Small and independent businesses often work with CNDAs in three main situations: when they are having general business discussions with another company (business to business); when they are attempting to attract major investors, sell their business, or market a new invention to another company (inventor to business); and when they are bringing on a new employee (business to employee). Each of these situations will demand slightly different treatment in a CNDA, but there are many common themes or clauses you should be looking for in any CNDA. First, read the definition of confidential information very carefully—make sure you understand what information is and is not covered by the agreement for both parties. Even if your information is protected, you need to understand your own obligations after learning potentially confidential information from the other party. Second, find the time frame of the agreement. These agreements can last for years or even indefinitely, so don’t let that scare you away as long as you are comfortable and confident in the rest of the agreement. Third, read through what happens in the event of a breach. The nature of confidential information is such that it can be very hard to undo damage once the information has been released. Make sure that damages clauses are written broadly and allow you to recover damages for any harm that could come to your business due to a release of that information. Keep in mind that this clause will most likely be mutual, so take great care to avoid any breach of the agreement terms, or you may be stuck with the bill for all of the losses and expenses of the other party.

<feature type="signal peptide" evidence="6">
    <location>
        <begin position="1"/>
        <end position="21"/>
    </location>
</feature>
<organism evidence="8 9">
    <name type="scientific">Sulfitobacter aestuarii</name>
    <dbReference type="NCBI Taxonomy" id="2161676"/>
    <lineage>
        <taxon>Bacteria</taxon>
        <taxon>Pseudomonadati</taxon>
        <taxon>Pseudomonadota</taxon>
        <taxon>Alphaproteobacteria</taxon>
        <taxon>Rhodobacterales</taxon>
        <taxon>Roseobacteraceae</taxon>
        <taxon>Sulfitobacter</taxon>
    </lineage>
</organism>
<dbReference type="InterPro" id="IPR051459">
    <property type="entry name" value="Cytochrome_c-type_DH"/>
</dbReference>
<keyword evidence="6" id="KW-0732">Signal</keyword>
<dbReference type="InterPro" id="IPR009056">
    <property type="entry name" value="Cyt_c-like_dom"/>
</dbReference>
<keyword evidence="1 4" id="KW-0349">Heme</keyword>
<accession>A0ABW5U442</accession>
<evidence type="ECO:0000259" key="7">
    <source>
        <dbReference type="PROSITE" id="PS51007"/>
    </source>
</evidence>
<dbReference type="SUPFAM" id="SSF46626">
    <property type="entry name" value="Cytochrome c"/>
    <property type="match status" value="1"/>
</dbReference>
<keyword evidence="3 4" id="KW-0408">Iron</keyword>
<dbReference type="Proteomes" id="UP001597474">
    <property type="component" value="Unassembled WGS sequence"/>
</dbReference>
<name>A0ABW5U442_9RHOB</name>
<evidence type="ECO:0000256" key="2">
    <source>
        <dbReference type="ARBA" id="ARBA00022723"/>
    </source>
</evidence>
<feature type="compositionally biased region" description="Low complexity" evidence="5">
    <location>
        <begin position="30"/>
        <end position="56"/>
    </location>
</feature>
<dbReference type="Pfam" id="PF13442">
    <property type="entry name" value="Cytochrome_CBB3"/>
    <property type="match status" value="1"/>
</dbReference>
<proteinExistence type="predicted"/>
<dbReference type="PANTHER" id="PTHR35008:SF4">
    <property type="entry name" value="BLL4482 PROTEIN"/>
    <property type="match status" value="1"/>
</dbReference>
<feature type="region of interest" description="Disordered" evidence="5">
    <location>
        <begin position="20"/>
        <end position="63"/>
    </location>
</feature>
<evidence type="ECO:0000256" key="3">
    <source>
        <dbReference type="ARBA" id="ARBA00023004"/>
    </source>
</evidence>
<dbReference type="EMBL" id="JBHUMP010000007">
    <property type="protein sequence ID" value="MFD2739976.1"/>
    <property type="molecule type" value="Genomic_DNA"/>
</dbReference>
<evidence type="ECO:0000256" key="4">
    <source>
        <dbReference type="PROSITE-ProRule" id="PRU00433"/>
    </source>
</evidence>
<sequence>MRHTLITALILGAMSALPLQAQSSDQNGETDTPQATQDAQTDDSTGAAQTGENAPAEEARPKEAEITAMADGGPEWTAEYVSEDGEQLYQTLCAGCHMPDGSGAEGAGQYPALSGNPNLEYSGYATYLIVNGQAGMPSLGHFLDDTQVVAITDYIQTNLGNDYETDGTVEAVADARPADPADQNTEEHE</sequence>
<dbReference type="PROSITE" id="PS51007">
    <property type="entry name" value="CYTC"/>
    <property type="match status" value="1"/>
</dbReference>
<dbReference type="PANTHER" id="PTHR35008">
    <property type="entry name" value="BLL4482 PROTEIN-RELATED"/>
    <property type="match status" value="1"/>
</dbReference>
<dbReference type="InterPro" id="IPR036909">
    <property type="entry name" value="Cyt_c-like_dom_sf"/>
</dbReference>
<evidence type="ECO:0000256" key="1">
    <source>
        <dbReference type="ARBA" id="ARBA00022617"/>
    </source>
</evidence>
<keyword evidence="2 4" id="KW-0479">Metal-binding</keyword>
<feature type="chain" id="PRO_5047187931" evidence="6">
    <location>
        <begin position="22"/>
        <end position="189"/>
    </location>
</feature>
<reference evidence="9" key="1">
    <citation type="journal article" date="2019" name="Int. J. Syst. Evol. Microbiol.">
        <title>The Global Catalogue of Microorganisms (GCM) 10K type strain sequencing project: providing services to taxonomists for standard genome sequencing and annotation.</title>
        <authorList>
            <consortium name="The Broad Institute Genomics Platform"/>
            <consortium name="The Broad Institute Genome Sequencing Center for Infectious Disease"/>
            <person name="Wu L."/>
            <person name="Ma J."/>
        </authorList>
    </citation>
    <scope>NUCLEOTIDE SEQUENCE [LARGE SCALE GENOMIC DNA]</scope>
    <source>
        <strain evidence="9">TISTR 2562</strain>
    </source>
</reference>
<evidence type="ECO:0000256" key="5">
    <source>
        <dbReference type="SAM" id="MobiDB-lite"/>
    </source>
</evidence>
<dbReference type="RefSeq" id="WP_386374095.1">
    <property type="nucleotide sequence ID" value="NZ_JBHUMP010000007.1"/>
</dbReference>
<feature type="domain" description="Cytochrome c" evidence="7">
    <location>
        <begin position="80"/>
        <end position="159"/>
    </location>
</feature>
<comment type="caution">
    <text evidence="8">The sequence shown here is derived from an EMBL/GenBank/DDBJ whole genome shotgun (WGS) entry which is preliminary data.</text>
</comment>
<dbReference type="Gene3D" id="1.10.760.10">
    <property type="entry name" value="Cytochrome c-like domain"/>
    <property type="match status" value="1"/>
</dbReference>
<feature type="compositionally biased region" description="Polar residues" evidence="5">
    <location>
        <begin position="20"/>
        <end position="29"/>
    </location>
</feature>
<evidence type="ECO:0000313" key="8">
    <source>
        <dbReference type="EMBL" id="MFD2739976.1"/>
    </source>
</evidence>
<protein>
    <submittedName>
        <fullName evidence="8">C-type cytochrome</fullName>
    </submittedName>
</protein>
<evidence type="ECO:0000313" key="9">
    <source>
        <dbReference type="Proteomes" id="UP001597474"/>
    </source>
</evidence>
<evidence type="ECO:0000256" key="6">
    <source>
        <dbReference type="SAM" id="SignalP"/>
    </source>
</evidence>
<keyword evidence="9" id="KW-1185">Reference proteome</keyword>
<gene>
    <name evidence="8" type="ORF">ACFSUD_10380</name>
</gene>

The ideas discussed above are very important in understanding the agreement at a high level, but there are many other underlying complexities that can influence a CNDA. If you are considering entering into a Confidentiality and Nondisclosure Agreement or are unsure whether a CNDA is necessary, you should work with an attorney to assess the situation for your business and to structure a contract to your unique situation. This article was sponsored by Vlodaver Law Offices, LLC, an experienced business solutions and transactions law firm in the Twin Cities. If you would like a free legal consultation, contact us.